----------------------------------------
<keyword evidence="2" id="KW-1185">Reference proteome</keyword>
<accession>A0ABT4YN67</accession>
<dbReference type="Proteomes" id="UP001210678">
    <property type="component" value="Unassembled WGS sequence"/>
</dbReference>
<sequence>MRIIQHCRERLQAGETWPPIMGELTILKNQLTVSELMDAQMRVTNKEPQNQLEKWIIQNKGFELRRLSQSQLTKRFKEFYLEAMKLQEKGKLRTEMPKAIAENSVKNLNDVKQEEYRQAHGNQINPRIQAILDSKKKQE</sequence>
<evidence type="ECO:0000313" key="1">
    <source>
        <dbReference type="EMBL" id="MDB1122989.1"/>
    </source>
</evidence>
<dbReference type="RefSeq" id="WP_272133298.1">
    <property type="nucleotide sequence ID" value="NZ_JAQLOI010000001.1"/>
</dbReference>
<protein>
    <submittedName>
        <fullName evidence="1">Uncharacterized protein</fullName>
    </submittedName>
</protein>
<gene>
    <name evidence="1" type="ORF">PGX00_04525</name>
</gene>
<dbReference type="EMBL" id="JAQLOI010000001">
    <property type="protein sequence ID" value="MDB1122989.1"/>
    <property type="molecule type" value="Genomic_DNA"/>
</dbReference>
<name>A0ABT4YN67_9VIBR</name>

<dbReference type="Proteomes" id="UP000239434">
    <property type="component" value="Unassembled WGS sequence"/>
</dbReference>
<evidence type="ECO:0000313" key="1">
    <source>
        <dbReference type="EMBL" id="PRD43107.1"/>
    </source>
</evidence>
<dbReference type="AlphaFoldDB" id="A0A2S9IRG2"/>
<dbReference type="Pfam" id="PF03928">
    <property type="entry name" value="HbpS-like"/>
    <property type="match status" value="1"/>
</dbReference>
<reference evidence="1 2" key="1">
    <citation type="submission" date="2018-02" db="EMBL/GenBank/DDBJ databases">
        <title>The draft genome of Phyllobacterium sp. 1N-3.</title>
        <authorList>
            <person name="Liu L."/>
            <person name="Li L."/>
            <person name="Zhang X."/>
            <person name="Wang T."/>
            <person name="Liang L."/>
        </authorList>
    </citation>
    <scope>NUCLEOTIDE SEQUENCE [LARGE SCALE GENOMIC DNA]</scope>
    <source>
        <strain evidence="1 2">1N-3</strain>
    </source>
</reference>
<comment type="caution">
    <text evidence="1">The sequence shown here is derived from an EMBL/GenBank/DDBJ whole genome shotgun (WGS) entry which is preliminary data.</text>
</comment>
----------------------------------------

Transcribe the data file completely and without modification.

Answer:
<keyword evidence="2" id="KW-1185">Reference proteome</keyword>
<accession>A0ABT4YN67</accession>
<dbReference type="Proteomes" id="UP001210678">
    <property type="component" value="Unassembled WGS sequence"/>
</dbReference>
<sequence>MRIIQHCRERLQAGETWPPIMGELTILKNQLTVSELMDAQMRVTNKEPQNQLEKWIIQNKGFELRRLSQSQLTKRFKEFYLEAMKLQEKGKLRTEMPKAIAENSVKNLNDVKQEEYRQAHGNQINPRIQAILDSKKKQE</sequence>
<evidence type="ECO:0000313" key="1">
    <source>
        <dbReference type="EMBL" id="MDB1122989.1"/>
    </source>
</evidence>
<dbReference type="RefSeq" id="WP_272133298.1">
    <property type="nucleotide sequence ID" value="NZ_JAQLOI010000001.1"/>
</dbReference>
<protein>
    <submittedName>
        <fullName evidence="1">Uncharacterized protein</fullName>
    </submittedName>
</protein>
<gene>
    <name evidence="1" type="ORF">PGX00_04525</name>
</gene>
<dbReference type="EMBL" id="JAQLOI010000001">
    <property type="protein sequence ID" value="MDB1122989.1"/>
    <property type="molecule type" value="Genomic_DNA"/>
</dbReference>
<name>A0ABT4YN67_9VIBR</name>

<dbReference type="Proteomes" id="UP000239434">
    <property type="component" value="Unassembled WGS sequence"/>
</dbReference>
<evidence type="ECO:0000313" key="1">
    <source>
        <dbReference type="EMBL" id="PRD43107.1"/>
    </source>
</evidence>
<dbReference type="AlphaFoldDB" id="A0A2S9IRG2"/>
<dbReference type="Pfam" id="PF03928">
    <property type="entry name" value="HbpS-like"/>
    <property type="match status" value="1"/>
</dbReference>
<reference evidence="1 2" key="1">
    <citation type="submission" date="2018-02" db="EMBL/GenBank/DDBJ databases">
        <title>The draft genome of Phyllobacterium sp. 1N-3.</title>
        <authorList>
            <person name="Liu L."/>
            <person name="Li L."/>
            <person name="Zhang X."/>
            <person name="Wang T."/>
            <person name="Liang L."/>
        </authorList>
    </citation>
    <scope>NUCLEOTIDE SEQUENCE [LARGE SCALE GENOMIC DNA]</scope>
    <source>
        <strain evidence="1 2">1N-3</strain>
    </source>
</reference>
<comment type="caution">
    <text evidence="1">The sequence shown here is derived from an EMBL/GenBank/DDBJ whole genome shotgun (WGS) entry which is preliminary data.</text>
</comment>